Ray Peat Rodeo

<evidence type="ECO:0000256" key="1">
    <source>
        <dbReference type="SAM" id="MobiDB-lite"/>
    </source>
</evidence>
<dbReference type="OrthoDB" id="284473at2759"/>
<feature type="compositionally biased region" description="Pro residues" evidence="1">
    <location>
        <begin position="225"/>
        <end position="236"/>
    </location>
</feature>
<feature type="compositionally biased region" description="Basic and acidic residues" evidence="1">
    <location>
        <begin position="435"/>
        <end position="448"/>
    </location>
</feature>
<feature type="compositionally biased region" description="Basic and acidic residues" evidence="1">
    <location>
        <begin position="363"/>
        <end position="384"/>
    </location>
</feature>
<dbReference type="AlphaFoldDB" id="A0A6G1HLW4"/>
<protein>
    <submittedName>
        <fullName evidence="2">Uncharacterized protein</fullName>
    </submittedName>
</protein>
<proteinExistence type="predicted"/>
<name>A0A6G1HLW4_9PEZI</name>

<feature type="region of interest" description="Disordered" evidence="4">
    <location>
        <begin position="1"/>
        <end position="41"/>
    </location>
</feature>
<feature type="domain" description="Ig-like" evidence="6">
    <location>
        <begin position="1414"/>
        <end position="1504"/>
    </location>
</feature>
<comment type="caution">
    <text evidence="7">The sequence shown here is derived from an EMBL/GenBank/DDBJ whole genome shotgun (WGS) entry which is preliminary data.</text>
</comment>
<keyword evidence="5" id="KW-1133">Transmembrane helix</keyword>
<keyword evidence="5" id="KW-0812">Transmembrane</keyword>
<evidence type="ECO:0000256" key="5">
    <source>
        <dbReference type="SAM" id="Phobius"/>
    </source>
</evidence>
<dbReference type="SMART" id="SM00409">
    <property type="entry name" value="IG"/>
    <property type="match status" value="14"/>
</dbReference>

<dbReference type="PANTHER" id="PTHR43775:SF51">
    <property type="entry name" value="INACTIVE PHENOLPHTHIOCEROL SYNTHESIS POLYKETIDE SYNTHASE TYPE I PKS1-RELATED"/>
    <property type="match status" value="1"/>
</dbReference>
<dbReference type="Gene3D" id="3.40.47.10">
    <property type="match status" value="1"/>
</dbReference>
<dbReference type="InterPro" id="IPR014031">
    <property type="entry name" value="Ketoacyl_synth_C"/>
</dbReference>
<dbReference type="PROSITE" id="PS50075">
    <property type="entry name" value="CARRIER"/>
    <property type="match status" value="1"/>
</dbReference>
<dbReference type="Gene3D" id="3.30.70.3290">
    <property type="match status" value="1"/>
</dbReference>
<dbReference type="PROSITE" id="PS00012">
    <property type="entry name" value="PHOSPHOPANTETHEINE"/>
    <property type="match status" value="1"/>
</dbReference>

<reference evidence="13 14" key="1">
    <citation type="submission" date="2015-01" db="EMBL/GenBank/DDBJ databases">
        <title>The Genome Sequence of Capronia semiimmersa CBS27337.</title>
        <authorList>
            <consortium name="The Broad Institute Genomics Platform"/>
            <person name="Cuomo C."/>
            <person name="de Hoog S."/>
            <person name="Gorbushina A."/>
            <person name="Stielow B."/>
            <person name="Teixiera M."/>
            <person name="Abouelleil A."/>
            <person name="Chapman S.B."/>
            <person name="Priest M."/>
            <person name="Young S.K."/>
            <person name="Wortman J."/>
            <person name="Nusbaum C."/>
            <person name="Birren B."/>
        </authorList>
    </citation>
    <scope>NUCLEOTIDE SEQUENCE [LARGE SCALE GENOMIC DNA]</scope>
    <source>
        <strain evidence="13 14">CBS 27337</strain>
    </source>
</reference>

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00:00 Hello everyone, I’m Danny Roddy of DannyRoddy.com and today I’m talking with painter, philosopher, biologist Raymond Pete. In this hour-long episode, we’ll talk about Ray’s interest in nutrition, the lead up to writing his 1973 book, Nutrition for Women and his latest newsletter, Mushrooms, Observations and Interpretations. In addition to thanking Ray for talking with me today, I’d like to thank my patrons for making this show and all the content I produce possible. If you would like to become a patron, please go to patreon.com slash Danny Roddy. As always, please do your own research and come to your own conclusions and in the spirit of William Blake, the true method of knowledge is experiment. Without further ado, here is the show. Music 01:08 I wanted to start somewhere with your interest in nutrition and then end up at recipes. So tell me how you feel about that. Okay. I was trying to put a timeline together of when you graduated with your degree in linguistics and then Blake College. So if you wanted to talk about that, I think it would be great. Okay. I got my bachelor’s degree at Southern Oregon College in 1956 and then I worked in the woods for a while and got a job teaching. I looked around for, first, I studied at the University of Oregon, 1957 and eight, starting in the English department, then switched to philosophy and psychology. After about one or two terms in each department, I decided I couldn’t stay to finish a master’s in that area, even tried to art history. 02:19 During this time, I was looking around for some program that would let me integrate all of these areas and it looked like linguistics would allow me to bring together what the brain is doing when it speaks and thinks. Every time you reach a word that seems appropriate, you’re putting that word into a new context that never existed before. So really every active communication is a creative invention and it seemed to me that the approach to how consciousness works would be possible through analyzing language. 03:28 And I found that Ohio State University had a PhD program that they called the Interdepartmental Linguistics Committee that would brand a PhD on the basis of interdepartmental language studies. And so, since that seemed just what I wanted to do, I applied there and looked for a job to support myself nearby. A little Sweden-Borgian university or college, it was called Urbana University, founded in 1859 by Sweden-Borgians, a friend of Johnny Appleseed, I think it was. And they had a really good 100-year-old library, so the Ohio State Library wasn’t accessible yet to put in an order and then wait for the book to come. 04:38 So it was essentially useless, but I enrolled in English, Russian, and philosophy department courses there, and meanwhile did most of my studying and thinking at Urbana College. And what I was teaching at Urbana was introduction to biology intended for physics majors. Maybe it was, yeah, I think that was how it was described. And the president of the college said he wanted a non-technical approach to the subject to let the students be able to understand current magazine and newspaper articles in their field. 05:45 And at that time, 1959 and 60, the most interesting current science topics were in the radiation effects, biological effects of the radioactive fallout from atmospheric bomb testing and the development of computers. So I built the course largely around how to interpret the biological effects of radiation in the most general sense and how information works in the organism, analogous to how information is handled in computers. And because of the physics part of my courses, there was a conservative priest who was head of the board of directors. 06:57 Didn’t like the students asking questions about how safe is atmospheric bomb testing. So they went looking for a new biology teacher. And had Leo Cook come in from the University of Illinois as a prospective replacement for me, and he chose to give his lecture at Urbana on the dangers of radiation and the biological effects of atmospheric bomb testing. So he was discarded as a possible replacement. Within a week or two, he lost his job at the University of Illinois too. So I realized that even though they hadn’t told me I wasn’t going to have a job the next year, I realized when he wasn’t hired and in fact got fired at Illinois that I would have to look for another job. 08:12 So that started to be thinking about organizing a college that would be run by the students and teachers jointly without any priests or boards of directors and such. To try to understand your orientation, have you already read St. George’s and like we’re familiar with Otto Warburg? What was like the tip off that radiation was something that was really harmful? Oh, yeah, I had been reading for seven or eight years. Well, actually started in 1948. People were circulating, maybe a graph to pamphlets and such on 1947 or 48. People were pointing out the age acceleration of any kind of ionizing radiation. So that had been in my mind for a good 12 years or so. 09:23 And Linus Pauling was in the news as opposing the bomb testing. And that was why they took away his passport so he couldn’t get outside the US to talk to other people about it. And he was strongly influenced by St. George’s. I think it was through Linus Pauling’s writings that got me interested in St. George’s. But I think it was about 1950 that St. George was traveling around the country doing his demonstrations. He had what’s it called a stroboscopic arrangement in which he could flash an ultraviolet light with a stroboscopic cutting off the flash and revealing the fluorescent delay. 10:41 He was demonstrating the effect of the living state and the frozen state on electronic behavior. This was already he was trying to popularize it by traveling around and talking to high schools and such around 1949 or 50. So that stuff, that was my orientation towards St. George’s. Then 1959 and 60 Linus Pauling started talking about explaining anesthesia on the basis of structuring water, noble gas, under pressure even nitrogen causes anesthesia. But the heavy noble gases of moderate pressure will cause shutting off of nerve activity without harming the cell. And there’s no chemical reaction involved. 11:49 So St. George’s was saying that this probably explains all anesthetics that they’re probably the hydrophobic molecules that aren’t noble gases are likewise not chemically interacting with the cells or the water. They’re simply offering a surface changing the crystalline properties of the water. A clathrate analogy was what he gave that he mentioned that, for example, ice could form on the leaves of corn plants above the freezing temperature of water because of a stabilizing effect. And the slush could form in natural gas pipelines above the freezing temperature because of a stabilizing crystal supporting effect of hydrophobic molecules. 13:00 So anyway, that was part of how I was interpreting the toxic effects of radiation by affecting this interaction between the electron state of molecules and the water structure. Well, Linus Pauling was talking about the dangers of high energy radiation going directly into the chemical bond of DNA. I was thinking about it in terms of St. George’s very subtle effects on the electronic state that you can see in the fluorescence behavior of the lay of the movement of the electrons to a lower energy state stabilizing a higher energy state of electrons when the water is organized. 14:03 So I was more extreme in my concerns about radiation even than Linus Pauling was. And when you taught at Urbana College, you were already into nutrition giving them, I think, I don’t know if you wrote it like wheat or wheat germ cookies, like before the test. No, that was a Blake College. Blake College. Okay, I interrupted you when you were going to start talking about that. When I left Ohio with the idea of starting Blake College, since Leo Koch didn’t have a job either, he was on a lecture tour about academic freedom. And in his talks, he would say we’re starting a college that won’t be susceptible to censorship. And he gathered up some interested students and basically he and I were the only staff at that time. 15:11 And so I was bringing up brochures and things to try to find more students. And then I found that California would let us grant transcripts or degrees. If we had $50,000, we could teach anything we wanted then give a degree for it, as long as we had money invested in it. I wouldn’t let us even acknowledge that a student had studied with us if we didn’t have the money put up. And I found that that was the rule in all of the states that I contacted. And you were like 30 at this time? 2526 and the Assistant Secretary of Public Instruction at Oregon said it doesn’t matter what students know. 16:12 I said we would require that they pass the graduate record exam at the 87th percentile or above ranked with US graduates. And that we would give them an oral exam equivalent to a graduate degree oral. And she finally said it doesn’t matter what students know. I decided to set it up in Mexico City because of the peso difference and the political difference. They actually had a still secular government at that time. They would approve of any science-based curriculum as long as you kept the church out of it because of their history. 17:17 But just as I was getting things set up in Mexico City, Leo Koch got a job with a soup company as a mycologist. And so I was the only one at that point carrying it on. And my parents got interested and helped me get things set up. Is that when Madeline Murray was involved in the political? Yeah, they had sent me an article about her being persecuted by the Maryland police. They said that she and her old mother had assaulted a group of cops and caused one to have a heart attack. And it sounded so ridiculous that she could meet up with the cops that had come to arrest her. Everyone assumed that she was being persecuted and she fled to Hawaii and avoided extradition for a long time. 18:21 But they sent me this article and my girlfriend at Lake College took pity on her and wrote to her and said, why doesn’t she come to be a teacher at Lake College? And Madeline said, yes, could she help with transportation? So Cheryl went to San Francisco, bought an old car and Madeline put on nuns and got out of Hawaii dressed as a nun. She and somewhere along the way her son got in the group and Cheryl drove them to Mexico. The car broke down so they ended up coming the rest of the way on the train. 19:22 But the nutrition cookie stuff was while the school was in Mexico City the first year. But by that time you’re totally into nutrition? I mean, I guess you have been for quite a long time as long as you can remember. Yeah, reading Adele Davis I guess in the 50s was what really influenced me. A friend of mine in Mexico City said that his niece, 18 months old, I think was in the hospital with intractable diarrhea. Every day he would come by for the two or three days saying that she was losing weight and they couldn’t stop the dysentery. And I told him about Adele Davis’s experience with vitamin B6 and I happened to have a bottle with me and gave him a 10 milligram tablet. 20:26 On about the third or fourth day when the doctor said that she wouldn’t last more than another day. He gave her 10 milligrams of vitamin B6 and within an hour or so the dysentery stopped and she completely recovered. So that was my first experience with Adele Davis’s suggestions that impressed me. After a few years teaching in Mexico, I realized that my English vocabulary was shrinking and it just made me uneasy that although there were American students there, my brain was turning Spanish and the English part I could just feel it shrinking so I wanted to go restore my English for a while. So I saw an linguistics teacher’s job at Montana State University and my intention was to just go and renew my English for a year. 21:41 But Adele and Murray was working with the U.S. Embassy and the essential context is that the U.S. was basically occupying Mexico during this period. And I guess continuing with all of the intelligence agencies known to the U.S. Naval Intelligence, Military Intelligence, CIA, FBI, all kinds of organizations were just swarming around Mexico City. Did they get tipped off because of Blake College or because of Madeline? Well, a year or two years before she arrived or was even thought of just within a few weeks of opening up the school in Mexico City, the cultural attaché of the embassy came to visit. 22:55 And I thought that was good because students inquiring what is this American school might contact the embassy. So I gave him our brochure and told him the history and what we had in mind. And he said, since you’re a graduate student in linguistics, why aren’t you with the Summer Institute of Linguistics? And I said, well, I’m not interested in Bible translations and that’s what they do. But I could see that he was that observation that I knew the SIL existed and didn’t want to be connected with it. The Summer Institute for Linguistics was basically a CIA, French and imperialist thing to teach the Indians how to take orders, how to basically subdue the native populations of all the countries of Central and South America. 24:12 So just a couple of weeks after that, I heard from a girl who had written the embassy that she had been told that the school didn’t exist, that she came anyway and found that we did. So I took some more papers over and left them at the embassy and said that here’s stuff they could inform students. But the next thing I heard from a student was that the school was in a mud hut, two or three days burrow, and there was only one instructor and one student. But then, just two or three months, what year was the Tolkien Gulf incident in 1964? 25:20 I just set it up. I can bring it up. In 1964? Yeah, that was around the time Madeline Murray came. And just about a week before that incident, a uniformed American uniform, which was illegal in Mexico at that time. This guy came to our new location, Valle de Bravo, which is a fancy resort area for Mexico City people. But we had a very nice ancient hotel building, which was bigger and more comfortable than one in Mexico City and cheaper. This guy identified himself as the military attaché of the embassy, and he had private interviews with me and each of the students asking us what our opinion was about the war in Vietnam. 26:32 Yes, what my theory explaining the war, why the US would be at war with Vietnam, and that was before the Gulf of Tonkin. Were you freaked out at all the attention that you were getting with the college, or did you just expect it to happen? No, I wasn’t aware of how totally covered with US intelligence agents. Mexico was at that time, but very shortly after the Mexico City visit from the cultural attaché, a guy turned up looking for a job as an English teacher. And I said we had enough, but he enjoyed conversing about psychology and movies and such. 27:36 And so he would come back about every two or three days, he would just drop in to visit. And all the time the school was there, this American guy very friendly and just enjoyed socializing. Years and years later, his wife was on a visit to the US and was drunk and phoned me from New Orleans and asked if I wanted a girlfriend. She had someone traveling with her and I said no, I had one, but how was Joe what’s he doing now? And she said oh the same as always, I said what’s that? And she said surveillance. But I think he was, he sort of became a double agent and kept me informed of what the government was doing and steered me away from some things that could have been dangerous. 28:44 But there were hard to, looking at it from a distance, it’s hard to decide which of the people I knew there weren’t government agents. Madeleine Murray had a very organized thing working with the embassy to time the takeover for when I was going to be on the road driving to the US to the job in Montana. And she was having a report given to the embassy to the federal police of Mexico and to the English speaking newspapers about what was going on at Lake College. 29:45 It didn’t appear in the newspapers until I was on the road and I had left a Mexican professor who he had offered to help get Madeleine political asylum in Mexico. He was called Lombardo Toledano’s left hand. He was the secretary of the popular socialist party of Mexico. And so he had connections to the government for such things as getting political asylum. So he was starting the machinery to let Madeleine have residency in Mexico, but she, knowing that he was influential in the government, went to him and asked his participation with the embassy and federal police and all of those to help her take over Blake College. 31:02 And so he came and told me what she was doing. And so I had various sources keeping me informed of what was going on, but it didn’t stop it from going on. They basically like framed the college to look like some kind of like drug lab? Yeah, exactly. For example, the landlady of the hotel where the college was had a nice old German shepherd dog that had an ear infection. And one of the students who had been a druggy in the US knew about injecting things. So he went and got a shot of penicillin, gave the dog a shot and cured his infected ear. But the students who were organized under Madeleine told her that story and she turned it into having drug orgies, giving morphine even to the dog. 32:21 And another one of the stories that she fed the newspaper and police was the Alejandro Hodorowsky, a Mayan theater person, made some famous movies. The Holy Mountain? What? Yeah, the Holy Mountain. Yeah, he had a friend of his was teaching there and so he came to visit. And he organized the Made’s children and such into sort of a panic theater thing where they played their clay flutes and put on paper hats. He was at home with little kids and so combined with the dog penicillin and Hodorowsky’s flute music, there was actually, I had a tape recorder and some of his flute playing was on the tape recorder, which the police confiscated and said 33:42 they had in their drug and dog orgies, they had, I forget what the adjective was for the music. Just before I reached the Mexican border, about five or six hours from the US border, an old unshaven guy with a striped shopping bag, typical country person, just really imposed himself on me when I stopped for gas. I was very tired and didn’t want to hit Tiger, but he just insisted and so as we drove towards the border, we talked about politics and we were just absolutely sympathetic politically. And when we came to the border checkpoint, the soldier looked at my tourist card and asked for his and he said, I’m just an ignorant person, I don’t know anything about the ID. 35:01 The soldier said, okay, go on. My passenger, as we pulled away, said that guy ought to be fired and reached in the shopping bag and pulled out his ID, showed he was a federal police agent. And he invited me to come to his house for a beer at the border, but I was too tired and declined, but I wondered why this federal police guy had been so intent on accompanying me to the border. But when I got to California, I found that the federal police had arrested all of the students and teachers. And so he was there just to make sure I got out of the country. Do you have any understanding of why they let you go? Well, one of the teachers was a friend of a daughter of the Mayo Clinic people and the Mayo Clinic was, they had a team of lawyers arriving on their own private jet to talk to the president. 36:24 And so my friend, the teacher, talked to his friend, the daughter, who talked to her father at the clinic, who talked to his lawyers, who talked to the president, and the students were immediately let out, sent to the border. I’d read like a little bit about your own health journey, and I don’t know how accurate it is, but the small snippet I was reading was talking about like a major discovery of yours allegedly was pregnant alone and vitamin E. Was that before you wrote nutrition for women? No, that was after. Okay, I guess like what was the lead up to writing nutrition for women? Was that in 1973 or five? I had just been talking to a girlfriend who was a student at the university about the things I was thinking about and learning how the hormones interact with nutrients. 37:36 She said this ought to be more widely available, so I started writing up little short bits, and that was what became nutrition for women. It’s amazing to me that your work is so consistent over such a long period of time. And even though I know you wrote the forward to the 1993 version where you’re making small corrections, the idea of oxidative metabolism reinforcing structure and vice versa, that was something that was really obvious to you really early on? Was that just like, I guess I’m trying to like unpack that idea? Yeah, when I was nine years old, nine and 10, in the sixth grade, I had been having periodic migraines for several years once or twice a year, and then I became nearsighted when I was nine. And I noticed that some of my classmates, girls who were nearsighted, also had migraines, and that got me interested in whether it was a gender-related thing, because there were, I think, three nearsighted girls in my classroom. 38:58 And then I saw that it was not only myopia and migraines, but that these girls were often hypothyroid, and so for many years I was considering whether I was hypothyroid. But for example, when I was 16 and first worked in the woods, we would make our lunch up at breakfast, put it in a cloth bag to tie to our belts, and within two or three weeks, people were joking that my lunch probably weighed five pounds. Down to my knee, and that led me to calculate what my calorie consumption was, because at breakfast and dinner, the cook would just love to pile on the food, and then I would build these huge lunches. 40:09 And I figured that I was eating something like 10,000 calories a day and weighing 160 pounds, and so from that time on, I was really convinced that I couldn’t be hypothyroid. But your energy requirements being that high and suspecting that you’re hypothyroid, did you think the hyperthyroid state was the result of adrenaline? Is that the right line of thinking? Well, I think of it as metabolic inefficiency, and I could tell that I evaporated water many times faster than other people. When I worked on the surveying crew, the crazy surveyor wanted this to work about 12 to 14 hours a day to catch up with stuff that he had failed to do the previous summer, and he just had this working furiously clearing a path right through the trees. 41:24 And I would refill two canteens every hour during the day, and I found that I couldn’t urinate from breakfast time until after supper, even though I had drunk typically 12 liters of water during the day, I couldn’t form any urine. And from that, I could, during that time, I was easily metabolizing 10 or 12,000 calories per day. The inefficient, wasteful youth metabolism, rather? Yeah, when I first tried thyroid for some odd reasoning, made me want to try it in spite of being so hypermetabolic, suddenly my metabolism slowed down, became more efficient, and I could be comfortable on three or 4,000 calories a day. 42:29 Was that in between a nutrition for women and then generative energy? Did you experience health problems in between then? No, nothing serious, occasional migraines. 1976 was when I first took thyroid and slowed my metabolism down and stopped having migraines. And then it was 1983, I had started having not only migraines, but variations with artery inflammation and throbbing things equivalent to migraine, but they could appear inside my mouth or nose or right beside my eye. Very strange things. You could see them throbbing from the outside and they were extremely painful and the thyroid wasn’t enough to do anything. 43:30 That was when I accidentally, I was thinking that I was just using a vitamin E supplement, but it was a bottle of E. I had experimented trying it as a solvent for different steroids. And it didn’t seem to dissolve a significant amount of pregnant alone, so I had this bottle with the powder sitting in the bottle in the bottom. And when I was taking that thinking, it was just vitamin E. I was in perfect health, but when I came back, I changed my luggage and happened to take a different vitamin E supply on another trip. And that whole trip, I was sick with the migraine equivalent. And when I got back, I was so sick, I was spending most of my time in bed, and it dawned on me that there might have been something different about the different bottle of vitamin E since that was the only change I had made. 44:45 And I took a dab of that. Well, I guess I took plain pregnant alone just on the thought that the vitamin E had contained some, and the pain completely stopped within several minutes. And that was 1984. And the only time it recurred was 10 days later when I hadn’t taken any more pregnant alone. So I immediately began taking pregnant alone and the symptoms never recurred. You have like a famous picture and generative energy of a before and after. That’s around the same time, right? Yeah, yeah. Were you always thinking about unsaturated fats and their connection with pregnant alone and thyroid? Has that been in the back of your head, or did you start taking it more seriously after nutrition for women in between generative energy, writing those books? 45:52 Yeah, it was reading the, I think in nutrition reviews, there was this article about the, probably in the early 70s, the experiment feeding rats, different quantities and different proportions of saturated fatty acids. And the fatty acids produced obesity over a lifetime, regardless of the quantity. And the saturated fats produced leanness regardless of the quantity. So a low fat unsaturated diet made fat rats and a high fat saturated diet made lean rats. That convinced me that it was probably acting on the oxidative system, same thing thyroid works on. In my estrogen research for my dissertation, I had seen the 1940s, they saw that polyunsaturated fats were causing both testicular and brain degeneration. 47:12 And that vitamin E was an anti estrogen, as well as protecting against brain and testicular degeneration. So I had already been thinking of the toxic anti metabolic effects of the unsaturated fats, but I hadn’t really thought about putting it into practice until I saw that nutrition review article. The foods you originally thought of as like constructing a good diet, that was originally for low income people to have a good diet, is that right? Yeah, when I was in Mexico, for myself as well as other people, I saw the effects of extreme malnutrition. And for living at times on $15 or $20 a month for food, one American outdid me. 48:21 He would spend a week at a time, I think on $1.5 or $2 per week for food, but I found that eggs and milk and wheat germ were a good way to get the protein and vitamins. But then the wheat germ I found gave me a terrific calcium deficiency and got extreme temperature sensitivity of my teeth, which went away within an hour when I took a huge calcium supplement. But it was started in 1962 thinking on how to economize on food, how to get a survival diet for maybe $15 a month, and potatoes turned out to be one of the best answers, potatoes and milk. 49:30 And then when did orange juice come into play and liver? Did you figure those out along the way? Yeah, Adele Davis and the liver, I guess, was what directed me towards liver, but orange juice, I saw that if you combined orange juice with eggs in sufficient quantity, you could get both your calories and all of the essential nutrients just from those two foods. And they were more expensive than potatoes, but I was thinking of degrees of economic survivability. One of the things I love about your most recent newsletter is, correct me if I’m wrong, but you didn’t usually recommend mushrooms and then you, speaking to your empiricism, basically changed your mind, is that right? Yeah, this Bela Toth person in the 1970s, I had been a mushroom lover, and when I could afford them, I would eat mushrooms, but then I saw his articles that there were liver toxins in all of the mushrooms, and he didn’t mention that it was destroyed by heat. 50:53 But I was so impressed by the ubiquity of liver toxicity and carcinogenicity in the mushrooms that I just stopped eating them. And you’ve said before, like you think about things for a long time before you incorporate them into your own life. Has been mushrooms have been on your mind for a long time? Yeah, it was, I think the immune function of the mushrooms that drew me back to them after all those years, that they were like an animal turned the inside out as far as immunity goes. We live with rotten stuff on the inside, and they live embedded in rotting stuff. And so they have to have mechanisms that allow them to not be destroyed by all of these toxins and pathogens in their environment. And what they live in is essentially what we have to deal with in our intestine. 52:01 And since I’ve for many years, as long as anything I’ve been interested in endotoxin. Walter C. Alvarez was a newspaper columnist when I was little, and so I read his books later. And he was a gastroenterologist who did experiments intending to debunk the idea that the intestine produces toxins that affect the health. But his arguments against them as a cause of migraine, for example, I was always aware that something was happening in the intestine. And he showed that pressure was enough to trigger a migraine in some people. But the pressure works in an environment already destabilized by endotoxin. 53:05 And so the same destabilizing effect of endotoxin lowers blood sugar, which is another factor in making you susceptible to other harmful influences, whether pressure in the intestine or allergens in the environment. The combination of low blood sugar and endotoxin predisposes you to any kind of other stress. And since the mushroom develops essentially in a bath of endotoxins, they are an inspiration to think about how our immune system works. Very anti-estrogenic, is that right? You know, the things I wrote about in the newsletter were the anti-eromatase ingredients and some of the direct stabilizing effects. 54:11 But one thing I didn’t talk about was their anti-nitric oxide activity, paralleling the anti-eromatase. I’ll be writing more about the anti-nitric oxide effects later. Is there an amount of mushrooms that you need to get those effects? Yeah, I think it’s probably around a cup a day. You suggested in the newsletter to cook them for three hours, and probably a good time to go over any recipes you had. I don’t think you’ve ever talked about that in any interviews, so that’d be fun. No, the study I saw in China in which it was really just a very small amount of mushroom was enough to, if they combined it with green tea, I think their breast cancer rate was 87%!l(MISSING)ower than otherwise. That was a very small amount, but I think half a cup to a cup is a good quantity. 55:14 And when I’m going to eat a large amount like a cup, I like to put cheddar cheese or something meltable on it, melt it in the microwave, makes a really scrumptious dish. Do you try to get a certain amount of calcium per day? What are you thinking when you’re kind of going through your food for a day or something like that? I’m sure people would be interested. I think over the years I’ve averaged 2,500 milligrams of calcium, at least, and around 120 grams of protein. And milk and cheese and eggs are my staples and all the good tropical fruits that I can manage. I don’t get it from any of your writing that everybody has to eat some kind of specialized diet. And this is an idea for the US and our poor food supply, coupled with the rampant amount of problems people experience. 56:27 Is that right? Yeah, there are so many things contributing to health problems of vaccinations, for example, make the immune system less stable and all of the junk added to foods. That’s one of the things that directed me personally to eggs and oranges and milk, was that these have less opportunity for adulteration. Awesome Ray, that’s pretty much all of my notes on this. Did we talk about something you want to go into more that you didn’t get to cover? Well, what we started with, the water issue of centrietry and lens polling, that’s really what the mushrooms are working on, how the immune system works. You know, the change in thinking about the immune system from the early 20th century idea of antibodies and such. 57:41 Jamie Cunliffe and Polly Matzing, or 20 years ago, started rethinking the immune system as, and rather than fighting what is not self, they are concentrating on protecting the self. Really, fairly, not directing their attention to killing invaders, but to stabilizing and restoring the integrity of the self. And the integrity of the self is based on keeping the cytoplasm in its well energized state, in which the water has a relatively hydrophobic quality. 58:46 So the proteins stay in solution and they exclude toxins based on the solvent properties of the cytoplasm, rather than particular defenses against them. And there are at least three classes of things in mushrooms that we have that I think we should concentrate on. The steroids, lanosteerol in mushrooms, cholesterol, and maybe lanosteerol in ourselves and progesterone are things that stabilize the cytoplasm, so proteins stay in solution and do what they are supposed to. The anti-estrogens are defending against the low level defense system, which is in a crisis, you turn on the production of estrogen and nitric oxide to stimulate cell renewal, de-differentiation and cell renewal. 01:00:06 And if you can keep your cytoplasm in a good condition with the water in a fairly hydrophobic state, you won’t activate those processes. And if you have specific mechanisms that prevent the formation of estrogen and nitric oxide, you will remove two of the forces that tend to disrupt the cytoplasm and put it into the primitive replicating state. So if you can keep those at the edges of your system so that they’ll let you keep making stem cells, but not try to turn everything into a stem cell, I think that’s what happens with aging and inflammation. We’re getting signals that are trying to renew everything and in the process they’re degrading everything. 01:01:12 And does the mushroom sugar, is it called trehalose? Does that contributes to the functioning of the organism? Yeah, that’s a stabilizing thing that opposes endotoxin. There’s been good research showing that there seems to be a direct structural effect of trehalose defending the cytoplasm against the disorganizing. There’s been good research showing that there seems to be a direct structural effect of endotoxin. And that’s kind of a metaphor for everything that’s happening, stressful in the organism. And trehalose is one of the stabilizers that the progesterone, cholesterol, lanosteroids are another level or type of stabilizer. Is eating fructose to increase cholesterol, would lanostero be a similar protective mechanism just from increasing cholesterol or is it different? 01:02:16 Each one is a little different. The group at San Diego cured animals, lands, cataracts in just a few days. They actually reversed existing cataracts in rabbits and dogs. And it was lanostero was simply added to the eyeball by injection or even by diet or eye drops has that stabilizing effect that apparently puts the lens proteins back into their proper balance with water. They seem to precipitate leading water in its bulk disorganized condition when the cataract forms and just getting the lanostero into the eye system apparently brings the proteins back into their proper state of solubility, which is transparent. 01:03:27 About a couple of mushrooms you said, you know, is that equivalent to any kind of protein? Could it replace meat? Yeah, I think they would completely replace meat. The typical dietitian chart shows potatoes and mushrooms as having insignificant amounts of proteins. I once mentioned that at a conference where there were dietitians and they were just shocked that I would mention potatoes and mushrooms. But when you look at their charts with beans and wheat and rice, what they’re doing is comparing the dry state, no water to the wet state of the mushroom and potato feature, 80 or 90 percent water. So if you multiply by five or 10 times the protein, then you get something that you could compare to the bean protein. And so if you divide the amount of protein in a bean by 10, which represents the living wet state, it becomes insignificant, as well as being very low quality. 01:04:38 Do you cover the equivalency? Like if 100 grams of mushrooms, would that be equivalent to any amount of meat or anything like that? I would compare it to milk. They aren’t as wet as milk, but they’re down in the range of 3 percent like milk. Before I let you go, do you want to quickly tell everybody about the new availability of your newsletter? Oh, yeah. There’s a special email address for it. Repeat’s newsletter at gmail.com. And they can send, what was it, $28 to that and get 12 issues? Yeah, 12 issues over two years. Awesome. And are you working on anything else right now? More on the nitric oxide stuff. It’s really a huge topic. I’ve been following it now for 30 years, at least, from the 1980s when they discovered that it was actually produced in the body. 01:05:41 At that time, I was most interested in carbon monoxide as an endogenous toxicant, but it turns out that even carbon monoxide is protective sometimes against nitric oxide. So I see nitric oxide as one of the few things worse than carbon monoxide. Awesome, Ray. I cannot thank you enough for doing this. Thank you so much for giving me an hour of your time. I will, I’ll probably edit this and it’ll probably be out not this week, but next week. And again, thank you so much. Okay, thank you. Okay, I’ll talk to you soon. Bye, Ray. Bye. That is going to conclude this week’s episode. I’d like to send a huge thank you to Ray for talking with me today, along with my patrons for their support of the show and all the content I produce. Next week, I’m going to be back with Georgie talking about dementia and Alzheimer’s. 01:06:43 So you can actually, if you have any specific questions, please leave them in the comments and we’ll probably try to get to them on the show. Thank you for listening. As always, we have an amazing listenership and I appreciate every single one of you. Thank you so much for taking the time to rate the show and listen to the show. The show is available in multiple formats. If you didn’t know, if you click on the show more icon on YouTube, you can always do a direct download or you can get it through iTunes or you can go to generiveenergy.com and also download it. So thanks again for listening. This was a really special episode for me and I’d like to thank Ray again for even talking with me, which was really cool of him. So thanks again for listening. I’ll talk to you guys soon. Thank you.